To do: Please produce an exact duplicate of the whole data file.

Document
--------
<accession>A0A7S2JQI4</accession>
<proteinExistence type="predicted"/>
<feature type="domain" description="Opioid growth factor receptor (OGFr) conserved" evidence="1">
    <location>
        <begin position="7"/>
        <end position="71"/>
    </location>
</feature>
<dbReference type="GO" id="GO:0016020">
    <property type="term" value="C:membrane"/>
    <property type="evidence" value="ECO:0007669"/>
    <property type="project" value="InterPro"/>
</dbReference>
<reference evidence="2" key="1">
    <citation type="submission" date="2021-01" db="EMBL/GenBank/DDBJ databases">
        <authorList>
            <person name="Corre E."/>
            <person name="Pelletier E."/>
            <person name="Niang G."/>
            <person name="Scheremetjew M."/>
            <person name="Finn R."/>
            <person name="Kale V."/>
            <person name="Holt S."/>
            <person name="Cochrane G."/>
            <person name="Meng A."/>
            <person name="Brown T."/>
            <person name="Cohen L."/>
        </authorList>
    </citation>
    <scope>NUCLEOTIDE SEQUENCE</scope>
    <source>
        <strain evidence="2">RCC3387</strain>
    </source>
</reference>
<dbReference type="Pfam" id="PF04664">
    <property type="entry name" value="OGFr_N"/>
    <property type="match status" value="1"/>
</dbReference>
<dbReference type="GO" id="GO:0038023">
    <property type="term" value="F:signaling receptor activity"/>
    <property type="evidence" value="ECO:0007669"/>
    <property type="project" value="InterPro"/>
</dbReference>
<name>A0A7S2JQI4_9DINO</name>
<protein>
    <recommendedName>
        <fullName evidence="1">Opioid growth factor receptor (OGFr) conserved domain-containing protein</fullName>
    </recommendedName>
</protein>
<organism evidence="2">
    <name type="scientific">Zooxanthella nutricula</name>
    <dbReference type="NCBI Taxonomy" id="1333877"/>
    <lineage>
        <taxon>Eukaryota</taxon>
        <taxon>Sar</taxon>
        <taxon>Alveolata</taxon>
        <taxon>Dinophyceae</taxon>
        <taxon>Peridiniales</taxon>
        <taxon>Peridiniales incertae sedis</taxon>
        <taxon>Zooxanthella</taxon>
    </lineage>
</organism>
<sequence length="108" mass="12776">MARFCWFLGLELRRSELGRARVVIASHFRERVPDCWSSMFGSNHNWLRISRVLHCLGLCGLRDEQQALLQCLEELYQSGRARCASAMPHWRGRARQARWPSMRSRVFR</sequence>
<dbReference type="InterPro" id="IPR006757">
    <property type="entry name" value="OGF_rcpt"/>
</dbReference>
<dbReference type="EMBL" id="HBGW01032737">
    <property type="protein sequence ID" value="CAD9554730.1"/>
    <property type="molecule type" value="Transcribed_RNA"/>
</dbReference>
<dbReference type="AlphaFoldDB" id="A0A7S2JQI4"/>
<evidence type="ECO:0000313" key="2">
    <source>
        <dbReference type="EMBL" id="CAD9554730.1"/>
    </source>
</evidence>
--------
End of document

<accession>A0A7S2JQI4</accession>
<proteinExistence type="predicted"/>
<feature type="domain" description="Opioid growth factor receptor (OGFr) conserved" evidence="1">
    <location>
        <begin position="7"/>
        <end position="71"/>
    </location>
</feature>
<dbReference type="GO" id="GO:0016020">
    <property type="term" value="C:membrane"/>
    <property type="evidence" value="ECO:0007669"/>
    <property type="project" value="InterPro"/>
</dbReference>
<reference evidence="2" key="1">
    <citation type="submission" date="2021-01" db="EMBL/GenBank/DDBJ databases">
        <authorList>
            <person name="Corre E."/>
            <person name="Pelletier E."/>
            <person name="Niang G."/>
            <person name="Scheremetjew M."/>
            <person name="Finn R."/>
            <person name="Kale V."/>
            <person name="Holt S."/>
            <person name="Cochrane G."/>
            <person name="Meng A."/>
            <person name="Brown T."/>
            <person name="Cohen L."/>
        </authorList>
    </citation>
    <scope>NUCLEOTIDE SEQUENCE</scope>
    <source>
        <strain evidence="2">RCC3387</strain>
    </source>
</reference>
<dbReference type="Pfam" id="PF04664">
    <property type="entry name" value="OGFr_N"/>
    <property type="match status" value="1"/>
</dbReference>
<dbReference type="GO" id="GO:0038023">
    <property type="term" value="F:signaling receptor activity"/>
    <property type="evidence" value="ECO:0007669"/>
    <property type="project" value="InterPro"/>
</dbReference>
<name>A0A7S2JQI4_9DINO</name>
<protein>
    <recommendedName>
        <fullName evidence="1">Opioid growth factor receptor (OGFr) conserved domain-containing protein</fullName>
    </recommendedName>
</protein>
<organism evidence="2">
    <name type="scientific">Zooxanthella nutricula</name>
    <dbReference type="NCBI Taxonomy" id="1333877"/>
    <lineage>
        <taxon>Eukaryota</taxon>
        <taxon>Sar</taxon>
        <taxon>Alveolata</taxon>
        <taxon>Dinophyceae</taxon>
        <taxon>Peridiniales</taxon>
        <taxon>Peridiniales incertae sedis</taxon>
        <taxon>Zooxanthella</taxon>
    </lineage>
</organism>
<sequence length="108" mass="12776">MARFCWFLGLELRRSELGRARVVIASHFRERVPDCWSSMFGSNHNWLRISRVLHCLGLCGLRDEQQALLQCLEELYQSGRARCASAMPHWRGRARQARWPSMRSRVFR</sequence>
<dbReference type="InterPro" id="IPR006757">
    <property type="entry name" value="OGF_rcpt"/>
</dbReference>
<dbReference type="EMBL" id="HBGW01032737">
    <property type="protein sequence ID" value="CAD9554730.1"/>
    <property type="molecule type" value="Transcribed_RNA"/>
</dbReference>
<dbReference type="AlphaFoldDB" id="A0A7S2JQI4"/>
<evidence type="ECO:0000313" key="2">
    <source>
        <dbReference type="EMBL" id="CAD9554730.1"/>
    </source>
</evidence>